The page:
If you have ever worked a secular job or had much interaction with unsaved people then you have probably earned the title of being “religious.” You may have heard someone say something like, “I know you are religious but what do you think about this?” To the unsaved world, that term would probably imply their knowledge that we go to church, or perhaps that we don’t swear or drink or something along those lines.
However, in our reading today in James 1 we learn about how God defines true religion. In verses 26 and 27 we read, “If any man among you seem to be religious, and bridleth not his tongue, but deceiveth his own heart, this man’s religion is vain. Pure religion and undefiled before God and the Father is this, To visit the fatherless and widows in their affliction, and to keep himself unspotted from the world.”
First of all, let’s notice what God doesn’t say is religious. No mention of church attendance, one’s giving record or even how much of a witness a person is (though obviously all of those things are important). No, instead we see three different descriptions of a truly religious person in the eyes of God. James first notes in verse 26 that if a man can not control his tongue then his religion is vain, or empty worthless. How often do we “religious” people allow ourselves to say things that we later regret? In those instances, we are being more of a hypocrite than exhibiting true religion.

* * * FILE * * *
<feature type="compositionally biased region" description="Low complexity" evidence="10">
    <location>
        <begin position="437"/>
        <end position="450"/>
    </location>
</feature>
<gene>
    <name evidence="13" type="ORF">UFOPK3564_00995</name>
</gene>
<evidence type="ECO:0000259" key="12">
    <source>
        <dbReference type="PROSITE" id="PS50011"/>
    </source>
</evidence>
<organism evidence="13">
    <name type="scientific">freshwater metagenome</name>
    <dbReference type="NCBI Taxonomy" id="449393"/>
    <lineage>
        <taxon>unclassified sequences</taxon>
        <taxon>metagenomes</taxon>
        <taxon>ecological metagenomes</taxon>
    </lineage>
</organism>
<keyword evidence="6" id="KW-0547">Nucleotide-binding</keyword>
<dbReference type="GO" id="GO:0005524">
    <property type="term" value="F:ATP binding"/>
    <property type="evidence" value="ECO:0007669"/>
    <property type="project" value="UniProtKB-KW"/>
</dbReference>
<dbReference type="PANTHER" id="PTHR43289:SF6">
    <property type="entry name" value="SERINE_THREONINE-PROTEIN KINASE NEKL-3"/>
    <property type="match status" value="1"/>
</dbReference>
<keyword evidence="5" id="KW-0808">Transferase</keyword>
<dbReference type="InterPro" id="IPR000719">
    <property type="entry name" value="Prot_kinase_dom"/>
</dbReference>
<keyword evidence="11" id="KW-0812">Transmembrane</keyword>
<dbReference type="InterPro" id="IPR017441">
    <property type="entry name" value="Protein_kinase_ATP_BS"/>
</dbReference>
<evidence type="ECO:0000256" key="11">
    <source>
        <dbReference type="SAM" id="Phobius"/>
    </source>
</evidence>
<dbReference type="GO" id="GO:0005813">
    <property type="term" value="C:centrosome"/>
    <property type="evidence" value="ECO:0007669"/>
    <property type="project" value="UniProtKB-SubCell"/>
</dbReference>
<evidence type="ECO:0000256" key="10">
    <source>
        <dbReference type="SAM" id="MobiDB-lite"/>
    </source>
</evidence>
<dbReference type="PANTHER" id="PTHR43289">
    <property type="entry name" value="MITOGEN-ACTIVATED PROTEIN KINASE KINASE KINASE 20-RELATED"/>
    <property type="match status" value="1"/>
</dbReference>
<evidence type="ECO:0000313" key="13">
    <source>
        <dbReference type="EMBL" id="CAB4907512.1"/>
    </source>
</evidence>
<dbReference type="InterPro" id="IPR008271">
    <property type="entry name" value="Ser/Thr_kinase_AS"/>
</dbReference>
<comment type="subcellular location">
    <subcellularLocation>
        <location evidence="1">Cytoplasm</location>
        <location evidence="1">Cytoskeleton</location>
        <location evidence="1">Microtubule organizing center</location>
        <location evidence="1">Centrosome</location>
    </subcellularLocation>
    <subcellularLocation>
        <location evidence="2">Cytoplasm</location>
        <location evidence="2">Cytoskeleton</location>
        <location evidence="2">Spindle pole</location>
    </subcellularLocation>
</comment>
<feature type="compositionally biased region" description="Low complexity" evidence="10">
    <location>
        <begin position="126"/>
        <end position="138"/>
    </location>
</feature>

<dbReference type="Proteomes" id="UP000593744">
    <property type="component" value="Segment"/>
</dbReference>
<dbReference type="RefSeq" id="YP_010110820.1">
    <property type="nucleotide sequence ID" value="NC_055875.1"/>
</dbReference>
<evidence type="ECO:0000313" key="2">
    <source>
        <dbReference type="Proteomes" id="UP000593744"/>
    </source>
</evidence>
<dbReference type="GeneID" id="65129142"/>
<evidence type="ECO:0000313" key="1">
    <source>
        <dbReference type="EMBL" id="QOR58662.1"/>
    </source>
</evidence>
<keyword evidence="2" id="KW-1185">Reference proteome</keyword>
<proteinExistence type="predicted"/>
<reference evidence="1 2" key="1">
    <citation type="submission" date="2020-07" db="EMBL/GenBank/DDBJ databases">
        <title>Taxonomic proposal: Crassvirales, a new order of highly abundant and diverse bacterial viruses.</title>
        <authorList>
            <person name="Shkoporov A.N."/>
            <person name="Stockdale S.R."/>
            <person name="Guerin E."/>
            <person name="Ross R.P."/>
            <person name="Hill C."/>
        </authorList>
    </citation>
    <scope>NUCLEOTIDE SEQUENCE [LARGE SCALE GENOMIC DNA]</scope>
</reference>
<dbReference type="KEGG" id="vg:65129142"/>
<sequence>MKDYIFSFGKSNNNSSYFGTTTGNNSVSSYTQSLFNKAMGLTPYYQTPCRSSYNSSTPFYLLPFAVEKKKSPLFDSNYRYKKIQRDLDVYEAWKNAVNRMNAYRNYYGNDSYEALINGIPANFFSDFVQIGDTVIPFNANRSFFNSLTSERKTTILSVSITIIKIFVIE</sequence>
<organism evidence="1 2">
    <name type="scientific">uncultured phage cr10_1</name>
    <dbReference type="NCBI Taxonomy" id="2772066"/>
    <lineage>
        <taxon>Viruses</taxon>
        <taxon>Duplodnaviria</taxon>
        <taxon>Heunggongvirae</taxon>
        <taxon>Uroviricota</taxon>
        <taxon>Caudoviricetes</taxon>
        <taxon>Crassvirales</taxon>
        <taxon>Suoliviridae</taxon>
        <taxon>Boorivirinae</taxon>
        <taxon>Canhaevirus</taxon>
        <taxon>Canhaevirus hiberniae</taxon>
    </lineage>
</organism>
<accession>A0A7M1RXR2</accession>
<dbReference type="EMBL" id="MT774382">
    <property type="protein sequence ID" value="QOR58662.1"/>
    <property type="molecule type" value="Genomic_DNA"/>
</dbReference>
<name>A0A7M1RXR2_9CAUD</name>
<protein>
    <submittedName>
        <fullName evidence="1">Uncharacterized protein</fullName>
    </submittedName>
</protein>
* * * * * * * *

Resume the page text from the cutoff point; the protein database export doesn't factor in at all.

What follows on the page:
In verse 27, James then mentions that true religion will be marked by visiting the “fatherless and widows in their affliction.” I think it’s safe to extend that notion out to anyone that is in need, particularly those without family to help take care of them. Sometimes we as Baptists tend to overlook the physical/felt needs of others and only try to meet spiritual needs but we should look out for opportunities to help those in physical need. Then we read that true religion also involves keeping ourselves “unspotted” from the world. That word unspotted has the idea of being unpolluted or unstained by the world system we live in but to instead live holy lives in this fallen world. So the question we each need to answer today is how truly religious are we?